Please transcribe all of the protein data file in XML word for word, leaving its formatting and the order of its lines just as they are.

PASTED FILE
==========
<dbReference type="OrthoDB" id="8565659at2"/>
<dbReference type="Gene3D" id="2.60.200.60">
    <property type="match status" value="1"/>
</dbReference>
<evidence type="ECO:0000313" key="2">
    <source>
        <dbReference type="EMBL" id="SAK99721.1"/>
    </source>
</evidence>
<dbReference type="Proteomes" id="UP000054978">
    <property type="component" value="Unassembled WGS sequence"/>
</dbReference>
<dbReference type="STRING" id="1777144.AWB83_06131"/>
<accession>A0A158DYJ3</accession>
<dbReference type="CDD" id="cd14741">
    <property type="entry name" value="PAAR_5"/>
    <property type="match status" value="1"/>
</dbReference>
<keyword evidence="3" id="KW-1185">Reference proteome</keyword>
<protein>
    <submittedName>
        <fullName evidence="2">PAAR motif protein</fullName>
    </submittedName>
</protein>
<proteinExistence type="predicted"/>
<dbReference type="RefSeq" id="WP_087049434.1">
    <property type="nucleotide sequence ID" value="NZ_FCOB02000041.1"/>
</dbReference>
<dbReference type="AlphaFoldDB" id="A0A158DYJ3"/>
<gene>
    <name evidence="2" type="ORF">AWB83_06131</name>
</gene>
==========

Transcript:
<dbReference type="OrthoDB" id="8565659at2"/>
<dbReference type="Gene3D" id="2.60.200.60">
    <property type="match status" value="1"/>
</dbReference>
<evidence type="ECO:0000313" key="2">
    <source>
        <dbReference type="EMBL" id="SAK99721.1"/>
    </source>
</evidence>
<dbReference type="Proteomes" id="UP000054978">
    <property type="component" value="Unassembled WGS sequence"/>
</dbReference>
<dbReference type="STRING" id="1777144.AWB83_06131"/>
<accession>A0A158DYJ3</accession>
<dbReference type="CDD" id="cd14741">
    <property type="entry name" value="PAAR_5"/>
    <property type="match status" value="1"/>
</dbReference>
<keyword evidence="3" id="KW-1185">Reference proteome</keyword>
<protein>
    <submittedName>
        <fullName evidence="2">PAAR motif protein</fullName>
    </submittedName>
</protein>
<proteinExistence type="predicted"/>
<dbReference type="RefSeq" id="WP_087049434.1">
    <property type="nucleotide sequence ID" value="NZ_FCOB02000041.1"/>
</dbReference>
<dbReference type="AlphaFoldDB" id="A0A158DYJ3"/>
<gene>
    <name evidence="2" type="ORF">AWB83_06131</name>
</gene>